How to Stay Active When Injured from Running

I spent most of this summer training for a virtual marathon and had an unexpectedly good race. I took a full week off after the race to let my body rest, and eased back into running the next week. A few runs in, I started having a sharp pain in my knee. It was so bad, I had to stop running right away and walk back to my car. Over the years, I’ve had things like this pop up now and then, but they always heal within a day or two. This time, it didn’t.

I kept trying to run every few days and saw no progress. I ended up taking a full week of, which wound up being a full month off of running as advised by my doctor. The diagnosis was an LCL sprain, but I was cleared to do any movement that didn’t cause pain during (or after).

When you have an injury that doesn’t go away after a few days, its always good to see a doctor to get imaging and a professional opinion. Self diagnosing on google or asking other runners could lead to a more serious injury. For example, if I pushed my sprain, it could lead to a tear, which would be even worse!

Since I was cleared for other activity, I knew I wanted to focus on a couple of things (in addition to healing!):

First, I wanted to work on strength training. Strong legs, glutes, and core help you be a stronger runner and can help prevent overuse injuries (like knee pain!). I usually strength a couple of times a week, but I neglected it during the peak of training. I knew I had a month to focus on getting my body stronger without having to focus on running and really embraced it.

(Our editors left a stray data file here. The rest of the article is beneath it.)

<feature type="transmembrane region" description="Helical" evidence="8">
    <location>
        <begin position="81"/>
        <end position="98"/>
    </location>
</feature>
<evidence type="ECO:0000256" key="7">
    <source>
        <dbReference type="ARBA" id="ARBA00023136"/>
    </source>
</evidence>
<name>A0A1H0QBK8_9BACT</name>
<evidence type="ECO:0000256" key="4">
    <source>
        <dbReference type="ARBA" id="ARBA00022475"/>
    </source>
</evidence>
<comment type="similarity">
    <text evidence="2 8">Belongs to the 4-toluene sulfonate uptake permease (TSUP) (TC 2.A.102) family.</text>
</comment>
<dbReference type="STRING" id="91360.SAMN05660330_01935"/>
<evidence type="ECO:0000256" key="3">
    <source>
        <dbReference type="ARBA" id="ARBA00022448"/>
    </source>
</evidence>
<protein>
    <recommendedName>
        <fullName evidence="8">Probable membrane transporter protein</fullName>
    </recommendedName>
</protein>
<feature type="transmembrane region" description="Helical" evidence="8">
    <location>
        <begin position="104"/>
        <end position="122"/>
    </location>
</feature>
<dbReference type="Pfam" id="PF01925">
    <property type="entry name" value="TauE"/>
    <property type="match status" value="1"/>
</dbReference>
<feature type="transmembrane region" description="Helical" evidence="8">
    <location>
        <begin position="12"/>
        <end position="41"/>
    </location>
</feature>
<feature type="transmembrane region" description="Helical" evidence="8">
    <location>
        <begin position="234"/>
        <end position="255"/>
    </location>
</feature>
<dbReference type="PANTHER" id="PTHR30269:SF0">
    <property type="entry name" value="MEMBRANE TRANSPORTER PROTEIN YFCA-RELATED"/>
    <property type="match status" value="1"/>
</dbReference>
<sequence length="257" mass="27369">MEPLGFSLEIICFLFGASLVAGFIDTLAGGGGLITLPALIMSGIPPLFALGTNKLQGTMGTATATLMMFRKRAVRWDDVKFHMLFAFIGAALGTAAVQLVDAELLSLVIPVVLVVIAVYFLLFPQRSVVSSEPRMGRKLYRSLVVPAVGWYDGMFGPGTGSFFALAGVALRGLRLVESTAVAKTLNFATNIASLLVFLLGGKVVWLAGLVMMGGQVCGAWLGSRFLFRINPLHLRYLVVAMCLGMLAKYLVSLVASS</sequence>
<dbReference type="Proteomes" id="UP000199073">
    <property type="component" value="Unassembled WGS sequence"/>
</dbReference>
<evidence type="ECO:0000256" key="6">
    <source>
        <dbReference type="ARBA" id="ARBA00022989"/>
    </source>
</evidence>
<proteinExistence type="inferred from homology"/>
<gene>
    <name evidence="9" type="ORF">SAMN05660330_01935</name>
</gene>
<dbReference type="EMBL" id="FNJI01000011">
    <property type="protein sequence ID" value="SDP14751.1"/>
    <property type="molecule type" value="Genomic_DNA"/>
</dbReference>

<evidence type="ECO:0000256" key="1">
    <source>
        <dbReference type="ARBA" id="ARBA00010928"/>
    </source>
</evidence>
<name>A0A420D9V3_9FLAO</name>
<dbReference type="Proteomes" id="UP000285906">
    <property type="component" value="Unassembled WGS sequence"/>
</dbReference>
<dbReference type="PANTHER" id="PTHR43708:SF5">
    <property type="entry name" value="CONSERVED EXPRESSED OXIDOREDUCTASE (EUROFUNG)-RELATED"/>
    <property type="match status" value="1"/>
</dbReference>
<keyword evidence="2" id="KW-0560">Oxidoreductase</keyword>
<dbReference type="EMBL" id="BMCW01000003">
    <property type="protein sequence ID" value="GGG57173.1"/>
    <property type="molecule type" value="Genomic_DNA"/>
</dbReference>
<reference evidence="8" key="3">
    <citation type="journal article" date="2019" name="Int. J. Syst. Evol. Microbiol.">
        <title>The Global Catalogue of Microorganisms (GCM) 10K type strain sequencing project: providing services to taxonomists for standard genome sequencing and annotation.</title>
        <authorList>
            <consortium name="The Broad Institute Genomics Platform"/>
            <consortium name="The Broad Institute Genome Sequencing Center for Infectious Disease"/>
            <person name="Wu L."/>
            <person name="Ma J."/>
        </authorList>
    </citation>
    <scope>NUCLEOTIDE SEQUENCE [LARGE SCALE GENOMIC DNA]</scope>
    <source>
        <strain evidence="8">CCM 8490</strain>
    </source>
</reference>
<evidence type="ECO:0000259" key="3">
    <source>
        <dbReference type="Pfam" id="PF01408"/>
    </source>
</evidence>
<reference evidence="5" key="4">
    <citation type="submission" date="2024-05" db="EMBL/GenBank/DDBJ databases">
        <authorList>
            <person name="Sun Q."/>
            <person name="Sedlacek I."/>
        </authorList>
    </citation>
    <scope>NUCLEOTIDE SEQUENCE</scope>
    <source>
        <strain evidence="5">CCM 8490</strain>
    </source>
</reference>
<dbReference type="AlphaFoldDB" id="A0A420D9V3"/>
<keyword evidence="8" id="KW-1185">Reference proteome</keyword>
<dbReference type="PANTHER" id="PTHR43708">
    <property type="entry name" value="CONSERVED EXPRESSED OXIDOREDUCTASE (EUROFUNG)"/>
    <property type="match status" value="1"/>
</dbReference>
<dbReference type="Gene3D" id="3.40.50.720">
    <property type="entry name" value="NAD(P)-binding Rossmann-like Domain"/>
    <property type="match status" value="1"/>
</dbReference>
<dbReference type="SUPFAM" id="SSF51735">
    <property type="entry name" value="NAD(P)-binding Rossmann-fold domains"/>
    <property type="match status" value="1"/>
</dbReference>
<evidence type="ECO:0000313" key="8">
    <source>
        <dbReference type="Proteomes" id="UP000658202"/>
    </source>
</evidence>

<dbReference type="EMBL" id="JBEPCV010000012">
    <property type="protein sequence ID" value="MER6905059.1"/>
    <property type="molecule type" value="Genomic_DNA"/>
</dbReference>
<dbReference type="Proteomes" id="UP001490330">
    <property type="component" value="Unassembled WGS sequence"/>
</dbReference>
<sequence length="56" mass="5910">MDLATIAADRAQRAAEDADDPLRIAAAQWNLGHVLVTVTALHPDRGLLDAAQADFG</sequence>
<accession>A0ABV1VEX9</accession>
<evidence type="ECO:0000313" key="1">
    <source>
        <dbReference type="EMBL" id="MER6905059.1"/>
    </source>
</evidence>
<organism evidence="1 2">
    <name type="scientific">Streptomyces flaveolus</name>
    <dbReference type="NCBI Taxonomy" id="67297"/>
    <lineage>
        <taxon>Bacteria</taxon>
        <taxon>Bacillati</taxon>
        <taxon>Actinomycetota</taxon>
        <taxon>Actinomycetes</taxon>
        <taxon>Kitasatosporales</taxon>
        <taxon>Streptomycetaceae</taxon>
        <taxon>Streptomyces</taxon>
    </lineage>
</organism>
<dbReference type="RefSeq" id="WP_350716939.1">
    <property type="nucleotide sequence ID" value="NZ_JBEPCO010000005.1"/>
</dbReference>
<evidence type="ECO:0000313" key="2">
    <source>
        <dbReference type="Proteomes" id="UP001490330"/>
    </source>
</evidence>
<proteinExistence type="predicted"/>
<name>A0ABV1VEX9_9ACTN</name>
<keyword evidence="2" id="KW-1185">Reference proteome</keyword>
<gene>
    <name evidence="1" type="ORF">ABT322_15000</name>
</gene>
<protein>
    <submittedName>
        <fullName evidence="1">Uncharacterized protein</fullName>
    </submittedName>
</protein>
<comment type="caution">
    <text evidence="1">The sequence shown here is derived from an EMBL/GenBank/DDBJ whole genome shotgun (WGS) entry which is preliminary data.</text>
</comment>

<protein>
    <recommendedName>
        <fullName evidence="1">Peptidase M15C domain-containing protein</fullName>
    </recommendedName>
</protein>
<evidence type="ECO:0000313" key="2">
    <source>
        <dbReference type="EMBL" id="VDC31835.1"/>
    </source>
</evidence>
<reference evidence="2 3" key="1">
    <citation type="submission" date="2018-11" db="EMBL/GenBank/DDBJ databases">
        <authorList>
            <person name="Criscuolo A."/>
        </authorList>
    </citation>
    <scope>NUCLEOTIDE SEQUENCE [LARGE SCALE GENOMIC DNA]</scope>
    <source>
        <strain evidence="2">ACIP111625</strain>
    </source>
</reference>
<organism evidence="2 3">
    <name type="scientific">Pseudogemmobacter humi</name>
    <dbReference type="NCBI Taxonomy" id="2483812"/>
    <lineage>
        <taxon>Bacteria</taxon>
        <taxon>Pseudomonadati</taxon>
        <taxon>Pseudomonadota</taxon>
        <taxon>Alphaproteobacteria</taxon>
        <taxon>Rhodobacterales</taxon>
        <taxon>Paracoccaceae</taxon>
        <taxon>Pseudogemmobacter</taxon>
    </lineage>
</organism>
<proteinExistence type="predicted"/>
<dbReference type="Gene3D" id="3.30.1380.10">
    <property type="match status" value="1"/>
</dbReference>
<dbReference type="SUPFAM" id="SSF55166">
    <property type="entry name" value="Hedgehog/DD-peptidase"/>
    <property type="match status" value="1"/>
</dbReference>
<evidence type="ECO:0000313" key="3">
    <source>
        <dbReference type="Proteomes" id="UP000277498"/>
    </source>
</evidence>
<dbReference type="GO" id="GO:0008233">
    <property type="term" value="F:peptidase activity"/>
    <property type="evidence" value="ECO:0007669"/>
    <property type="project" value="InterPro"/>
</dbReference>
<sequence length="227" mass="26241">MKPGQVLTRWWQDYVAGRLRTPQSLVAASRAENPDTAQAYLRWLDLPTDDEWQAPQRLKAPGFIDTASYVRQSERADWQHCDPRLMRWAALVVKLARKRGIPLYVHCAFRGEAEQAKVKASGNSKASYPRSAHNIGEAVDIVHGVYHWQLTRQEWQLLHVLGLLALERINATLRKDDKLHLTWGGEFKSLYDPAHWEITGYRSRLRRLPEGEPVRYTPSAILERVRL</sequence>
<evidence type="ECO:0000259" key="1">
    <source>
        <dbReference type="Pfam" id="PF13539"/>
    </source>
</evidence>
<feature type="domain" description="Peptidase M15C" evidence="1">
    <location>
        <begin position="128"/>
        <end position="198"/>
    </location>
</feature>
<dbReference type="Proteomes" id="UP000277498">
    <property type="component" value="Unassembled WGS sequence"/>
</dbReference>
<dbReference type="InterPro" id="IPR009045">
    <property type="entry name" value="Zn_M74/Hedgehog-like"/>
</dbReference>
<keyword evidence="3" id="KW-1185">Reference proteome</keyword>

I did a 4 week program with the Nike Training Club app that provided structured workouts 3-4 times a week. Even in the short amount of time, I started to feel much stronger and better able to handle HITT workouts. Because of my knee, I was really cautious and adapted where needed, which was mostly on anything that involved jumping.

The second thing I wanted to work on was getting better at yoga. I started doing yoga more consistently this year to stay active on rest days and to help with stress! I really look forward to my recovery yoga workouts, but with the time off of running I was able to explore longer and more intense work on the Nike Training App.

Yoga uses a different type of physical and mental strength that is a good practice. It also helps with my flexibility and balance, which is also important as a runner!

The last thing I focused on was keeping some level of cardio fitness. Before I went into the doctor, I was trying to stay off my knee all together so I didn’t do more damage. Once I was cleared to walk, I tried to get back into the swing of things with power walking. I started with 30 minute walks and slowly increased distance and intensity. I found that I was able to get my heart rate up to a moderate level most days, even to the point that I was winded! I did try hiking, but the tougher terrain and downhills started to cause some soreness, so I had to stop!

It felt really silly to not be running, but the running motion was what was really causing my pain. Some other ways to practice cardio fitness without running would be a bike (or stationary bike), or elliptical. Some things might feel okay or not based on your injury.

I had a unique injury that allowed me to focus on these different activities to occupy my time and keep me active. Obviously each situation is unique, but the advice that I would give is to focus on what you CAN do, and really embrace how you can get better at it. Letting your body heal will get you back to running faster, and you can even come back stronger if you are strategic about it!

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